As illustrated in Figure 3, the radial diffusivity (RD) was significantly higher in the tumor than the contralateral cortex. The radial kurtosis (RK) was also significantly higher in the tumor on day 8 and day 11. No significant change was observed in the tumor axial diffusivity (AD) and kurtosis (AK) values. The fractional anisotropy (FA) was significantly lower in the tumor on day 14. Kurtosis fractional anisotropy (KFA) was significantly lower in the tumor at all time points. None of the diffusion or kurtosis parameters showed any significant change with time and tumor growth, although a trend of decreased MD and FA was noted in the tumor.


The median diffusivity in the tumor was generally higher than the healthy contralateral cortex. This might originate from the high cellular density of the tumoral rim and the heterogeneity of the necrotic core. An increased MK was also observed in higher grade human glioma with higher cellularity9, but was also associated with inflammation and glial activity in a traumatic brain injury rat model10.

Lower FA values in the tumor indicate decreased diffusion anisotropy due to a more chaotic tumor cell organization. KFA, representing the anisotropy of the kurtosis tensor, has been recently described as useful microstructural contrast11,12. Lower KFA were observed in the necrotic center, indicating a much lower degree of tissue organization.

DKI provides information on the non-Gaussian distribution of the water diffusion and has been proposed to better characterize tumor heterogeneity than standard DTI parameters4,13. However, we did not observe any better sensitivity of DKI over DTI in separating the tumor from normal brain or the peritumoral edema. We had hypothesized that as the tumor grows, microstructural heterogeneity would increase due to hypoxia and necrosis, and would be quantifiable using DKI parameters. The lack of any significant change suggests very heterogeneous tumors at the earliest time point or that DKI is not sensitive enough in picking up these early microstructural changes.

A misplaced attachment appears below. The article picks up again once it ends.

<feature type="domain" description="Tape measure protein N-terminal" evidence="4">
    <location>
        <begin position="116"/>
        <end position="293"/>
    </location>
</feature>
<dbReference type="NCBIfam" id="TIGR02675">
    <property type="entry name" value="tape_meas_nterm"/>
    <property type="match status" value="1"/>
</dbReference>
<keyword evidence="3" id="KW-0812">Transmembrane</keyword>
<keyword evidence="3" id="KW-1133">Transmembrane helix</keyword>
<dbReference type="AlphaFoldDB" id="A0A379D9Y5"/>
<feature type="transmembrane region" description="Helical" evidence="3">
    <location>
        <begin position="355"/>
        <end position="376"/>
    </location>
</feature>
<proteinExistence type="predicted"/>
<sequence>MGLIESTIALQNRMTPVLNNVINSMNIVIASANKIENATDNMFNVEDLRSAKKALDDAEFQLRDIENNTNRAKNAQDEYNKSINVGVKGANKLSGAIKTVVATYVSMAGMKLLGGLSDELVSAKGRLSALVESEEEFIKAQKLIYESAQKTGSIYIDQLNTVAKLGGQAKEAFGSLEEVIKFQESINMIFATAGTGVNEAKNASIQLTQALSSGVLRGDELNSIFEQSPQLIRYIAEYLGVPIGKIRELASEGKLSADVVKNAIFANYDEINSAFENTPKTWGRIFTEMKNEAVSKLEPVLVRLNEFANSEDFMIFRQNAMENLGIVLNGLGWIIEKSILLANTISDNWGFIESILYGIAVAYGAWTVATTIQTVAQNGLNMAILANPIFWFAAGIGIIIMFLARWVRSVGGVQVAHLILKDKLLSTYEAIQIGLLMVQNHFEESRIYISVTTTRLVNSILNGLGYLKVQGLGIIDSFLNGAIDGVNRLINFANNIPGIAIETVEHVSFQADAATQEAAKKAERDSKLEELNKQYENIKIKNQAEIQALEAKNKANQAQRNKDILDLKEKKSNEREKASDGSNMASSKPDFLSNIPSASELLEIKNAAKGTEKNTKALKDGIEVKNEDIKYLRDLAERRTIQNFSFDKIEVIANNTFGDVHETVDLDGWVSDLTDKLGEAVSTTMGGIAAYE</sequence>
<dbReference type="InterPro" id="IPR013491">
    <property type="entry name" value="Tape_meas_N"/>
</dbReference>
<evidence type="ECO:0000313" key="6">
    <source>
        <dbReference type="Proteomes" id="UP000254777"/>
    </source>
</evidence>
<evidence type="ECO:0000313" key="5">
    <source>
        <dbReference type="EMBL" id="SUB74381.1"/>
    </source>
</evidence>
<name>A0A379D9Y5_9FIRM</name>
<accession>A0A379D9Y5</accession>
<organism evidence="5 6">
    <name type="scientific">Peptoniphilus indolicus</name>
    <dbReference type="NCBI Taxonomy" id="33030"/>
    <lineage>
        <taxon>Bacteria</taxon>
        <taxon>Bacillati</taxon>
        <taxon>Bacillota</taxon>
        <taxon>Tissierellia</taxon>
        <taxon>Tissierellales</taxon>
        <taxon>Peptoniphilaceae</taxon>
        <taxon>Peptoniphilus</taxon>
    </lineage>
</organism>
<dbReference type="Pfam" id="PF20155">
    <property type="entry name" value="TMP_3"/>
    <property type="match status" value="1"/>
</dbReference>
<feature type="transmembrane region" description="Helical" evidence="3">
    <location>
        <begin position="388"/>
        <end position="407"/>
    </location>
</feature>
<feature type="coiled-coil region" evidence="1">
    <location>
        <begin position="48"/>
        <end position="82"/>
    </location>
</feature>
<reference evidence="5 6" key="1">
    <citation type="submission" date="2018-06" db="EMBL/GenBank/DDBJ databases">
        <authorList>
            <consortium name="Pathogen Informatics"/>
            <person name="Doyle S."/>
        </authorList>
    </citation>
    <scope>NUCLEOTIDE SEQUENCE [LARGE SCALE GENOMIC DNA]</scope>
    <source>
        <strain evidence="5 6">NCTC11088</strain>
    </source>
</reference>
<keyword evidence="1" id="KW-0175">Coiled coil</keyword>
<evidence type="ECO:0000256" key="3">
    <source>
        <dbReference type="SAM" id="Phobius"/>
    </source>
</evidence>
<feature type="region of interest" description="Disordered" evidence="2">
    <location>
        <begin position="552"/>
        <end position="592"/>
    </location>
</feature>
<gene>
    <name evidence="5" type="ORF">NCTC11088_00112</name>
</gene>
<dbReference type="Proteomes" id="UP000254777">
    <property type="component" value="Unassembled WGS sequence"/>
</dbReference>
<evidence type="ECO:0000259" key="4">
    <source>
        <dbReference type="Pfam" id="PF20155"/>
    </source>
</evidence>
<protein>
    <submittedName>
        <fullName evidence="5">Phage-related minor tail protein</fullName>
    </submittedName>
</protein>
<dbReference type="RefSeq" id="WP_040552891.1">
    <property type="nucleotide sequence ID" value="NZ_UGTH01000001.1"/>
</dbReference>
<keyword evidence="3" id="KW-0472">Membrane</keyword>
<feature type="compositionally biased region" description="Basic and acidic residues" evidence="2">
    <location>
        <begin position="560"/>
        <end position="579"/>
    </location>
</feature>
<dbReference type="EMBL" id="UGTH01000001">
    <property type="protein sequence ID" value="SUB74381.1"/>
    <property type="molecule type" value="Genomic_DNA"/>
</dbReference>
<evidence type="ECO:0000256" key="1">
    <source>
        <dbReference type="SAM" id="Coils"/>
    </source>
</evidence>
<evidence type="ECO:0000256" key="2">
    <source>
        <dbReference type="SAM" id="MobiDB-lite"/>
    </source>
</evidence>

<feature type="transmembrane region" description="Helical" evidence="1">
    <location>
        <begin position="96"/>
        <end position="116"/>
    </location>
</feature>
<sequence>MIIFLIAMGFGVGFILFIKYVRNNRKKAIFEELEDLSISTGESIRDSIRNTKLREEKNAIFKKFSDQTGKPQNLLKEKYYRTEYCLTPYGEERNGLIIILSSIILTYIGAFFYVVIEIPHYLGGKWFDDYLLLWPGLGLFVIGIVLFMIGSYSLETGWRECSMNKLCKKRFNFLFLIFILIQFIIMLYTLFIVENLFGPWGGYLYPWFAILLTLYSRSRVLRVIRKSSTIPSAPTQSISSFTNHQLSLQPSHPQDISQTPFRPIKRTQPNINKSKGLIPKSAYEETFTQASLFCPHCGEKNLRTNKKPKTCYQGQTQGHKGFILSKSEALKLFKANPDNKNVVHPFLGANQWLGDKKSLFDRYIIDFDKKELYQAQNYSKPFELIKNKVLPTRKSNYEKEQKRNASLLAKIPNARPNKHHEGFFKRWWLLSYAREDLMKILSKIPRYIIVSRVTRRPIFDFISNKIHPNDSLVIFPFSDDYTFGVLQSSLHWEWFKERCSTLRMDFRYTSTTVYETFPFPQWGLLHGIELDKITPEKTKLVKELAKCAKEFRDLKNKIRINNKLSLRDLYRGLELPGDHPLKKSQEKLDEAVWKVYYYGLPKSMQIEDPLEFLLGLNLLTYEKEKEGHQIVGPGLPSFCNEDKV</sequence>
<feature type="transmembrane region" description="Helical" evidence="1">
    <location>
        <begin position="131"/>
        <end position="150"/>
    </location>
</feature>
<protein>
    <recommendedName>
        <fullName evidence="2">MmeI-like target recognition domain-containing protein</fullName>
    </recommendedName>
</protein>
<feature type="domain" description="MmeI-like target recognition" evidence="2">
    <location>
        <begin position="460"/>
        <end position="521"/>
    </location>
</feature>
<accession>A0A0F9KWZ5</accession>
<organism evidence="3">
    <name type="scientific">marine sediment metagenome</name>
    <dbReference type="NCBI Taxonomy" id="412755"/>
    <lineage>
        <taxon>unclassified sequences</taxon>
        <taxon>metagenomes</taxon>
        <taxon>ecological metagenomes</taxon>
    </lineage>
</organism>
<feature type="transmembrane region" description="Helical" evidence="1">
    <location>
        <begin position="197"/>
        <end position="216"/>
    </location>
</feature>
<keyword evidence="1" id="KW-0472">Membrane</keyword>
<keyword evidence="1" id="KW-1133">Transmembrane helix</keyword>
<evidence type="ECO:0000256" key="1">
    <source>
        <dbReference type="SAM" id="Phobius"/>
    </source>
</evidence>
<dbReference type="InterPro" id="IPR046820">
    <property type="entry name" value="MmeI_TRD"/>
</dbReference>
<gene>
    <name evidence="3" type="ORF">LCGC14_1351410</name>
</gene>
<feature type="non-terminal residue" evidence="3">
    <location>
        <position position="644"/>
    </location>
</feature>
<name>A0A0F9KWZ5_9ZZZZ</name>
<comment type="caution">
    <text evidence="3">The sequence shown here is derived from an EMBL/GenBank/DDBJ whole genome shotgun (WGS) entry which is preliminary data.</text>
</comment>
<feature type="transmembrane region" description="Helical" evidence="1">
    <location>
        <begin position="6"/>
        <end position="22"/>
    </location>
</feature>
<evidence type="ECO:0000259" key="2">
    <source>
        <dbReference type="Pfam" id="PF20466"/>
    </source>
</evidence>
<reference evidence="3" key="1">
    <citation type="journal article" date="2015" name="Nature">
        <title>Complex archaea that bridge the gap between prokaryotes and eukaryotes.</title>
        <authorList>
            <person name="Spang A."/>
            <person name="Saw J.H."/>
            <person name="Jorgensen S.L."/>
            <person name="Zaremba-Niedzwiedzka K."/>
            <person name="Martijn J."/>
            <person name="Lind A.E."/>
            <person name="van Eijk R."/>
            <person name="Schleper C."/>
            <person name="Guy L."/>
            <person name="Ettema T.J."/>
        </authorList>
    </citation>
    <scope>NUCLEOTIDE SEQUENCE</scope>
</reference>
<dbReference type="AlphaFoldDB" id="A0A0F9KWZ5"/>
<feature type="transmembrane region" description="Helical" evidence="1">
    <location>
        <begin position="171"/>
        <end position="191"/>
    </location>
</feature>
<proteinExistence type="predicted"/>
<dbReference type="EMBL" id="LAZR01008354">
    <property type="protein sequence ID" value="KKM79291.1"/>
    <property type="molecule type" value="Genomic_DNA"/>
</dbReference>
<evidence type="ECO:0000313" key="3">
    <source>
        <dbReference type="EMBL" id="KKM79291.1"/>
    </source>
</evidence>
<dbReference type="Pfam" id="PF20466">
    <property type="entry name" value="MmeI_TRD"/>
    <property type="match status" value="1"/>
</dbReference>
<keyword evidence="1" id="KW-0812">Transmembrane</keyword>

The observed diffusional kurtosis profiles did separate the tumor from edema and the healthy brain tissue but did not evolve over time and might require the use of complementary imaging methods (e.g. conductivity measurements or time-dependent DTI) allowing for the separation of the intracellular and extracellular compartments, thus providing more insight on the tumoral microenvironment.


Imaging data were obtained at the Centre for Preclinical Imaging (CPI) of the University of Liverpool.


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Figure 1: Typical T2-weighted images of the same rat brain at a similar slice level, the presence of F98 tumors is indicated with an arrow (top row). Boxplots showing the tumor volumes segmented from T2-weighted images in the six rats 8, 11 and 14 days post-implantation (bottom row).

Figure 2: Comparison of the median mean diffusivity (MD) and mean kurtosis (MK) in the 6 rats in the tumor (red), peritumoral edema (yellow) and contralateral cortex (blue). b and d show representative mean diffusivity maps at day 14 post-implantation indicating the volumes of interest in red (tumor), blue (contralateral neocortex) and green (peritumoral edema). (*: p<0.05, ns: not significant)

Figure 3: Boxplots of the axial diffusivity (a), radial diffusivity (b), fractional anisotropy (c), axial kurtosis (d), radial kurtosis (e) and kurtosis fractional anisotropy (f) in the tumor, the contralateral healthy cortex and the edema, day 8, 11 and 14 post-implantation. (*: p<0.05, ns: not significant)

Proc. Intl. Soc. Mag. Reson. Med. 27 (2019)